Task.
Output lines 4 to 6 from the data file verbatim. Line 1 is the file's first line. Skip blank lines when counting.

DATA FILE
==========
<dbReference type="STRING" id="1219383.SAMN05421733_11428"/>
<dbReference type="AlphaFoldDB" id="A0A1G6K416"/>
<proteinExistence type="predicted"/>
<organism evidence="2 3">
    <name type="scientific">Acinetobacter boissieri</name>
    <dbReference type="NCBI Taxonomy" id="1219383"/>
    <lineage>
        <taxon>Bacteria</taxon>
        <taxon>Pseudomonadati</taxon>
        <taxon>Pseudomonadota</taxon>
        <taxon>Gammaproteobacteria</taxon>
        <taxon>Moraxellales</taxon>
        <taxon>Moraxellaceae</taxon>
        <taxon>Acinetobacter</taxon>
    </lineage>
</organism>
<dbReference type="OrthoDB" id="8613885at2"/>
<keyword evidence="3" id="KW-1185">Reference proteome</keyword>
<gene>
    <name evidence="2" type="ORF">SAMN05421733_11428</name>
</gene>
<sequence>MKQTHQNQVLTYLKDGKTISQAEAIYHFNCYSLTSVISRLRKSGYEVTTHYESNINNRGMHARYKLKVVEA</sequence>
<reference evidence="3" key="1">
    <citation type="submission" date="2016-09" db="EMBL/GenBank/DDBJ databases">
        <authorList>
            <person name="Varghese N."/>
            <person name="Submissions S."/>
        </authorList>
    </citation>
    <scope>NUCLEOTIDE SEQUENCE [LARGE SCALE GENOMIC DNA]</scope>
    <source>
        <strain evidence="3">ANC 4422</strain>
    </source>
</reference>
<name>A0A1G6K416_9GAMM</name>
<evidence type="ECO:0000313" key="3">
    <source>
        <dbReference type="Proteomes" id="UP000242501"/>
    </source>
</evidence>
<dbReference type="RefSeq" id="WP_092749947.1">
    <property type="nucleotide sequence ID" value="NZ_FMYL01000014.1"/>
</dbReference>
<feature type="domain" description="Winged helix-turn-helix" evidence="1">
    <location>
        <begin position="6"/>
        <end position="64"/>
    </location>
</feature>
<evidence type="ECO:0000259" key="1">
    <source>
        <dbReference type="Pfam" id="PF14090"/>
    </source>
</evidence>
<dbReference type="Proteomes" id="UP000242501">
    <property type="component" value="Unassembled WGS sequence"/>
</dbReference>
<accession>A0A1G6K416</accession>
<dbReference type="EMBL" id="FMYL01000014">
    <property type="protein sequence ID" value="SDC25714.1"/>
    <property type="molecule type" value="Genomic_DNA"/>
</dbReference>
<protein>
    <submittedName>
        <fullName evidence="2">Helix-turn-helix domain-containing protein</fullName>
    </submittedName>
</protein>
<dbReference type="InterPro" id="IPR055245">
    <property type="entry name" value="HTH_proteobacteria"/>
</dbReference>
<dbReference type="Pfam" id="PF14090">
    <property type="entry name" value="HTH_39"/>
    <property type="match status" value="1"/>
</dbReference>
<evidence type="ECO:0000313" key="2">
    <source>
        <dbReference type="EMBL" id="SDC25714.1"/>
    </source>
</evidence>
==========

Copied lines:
<organism evidence="2 3">
    <name type="scientific">Acinetobacter boissieri</name>
    <dbReference type="NCBI Taxonomy" id="1219383"/>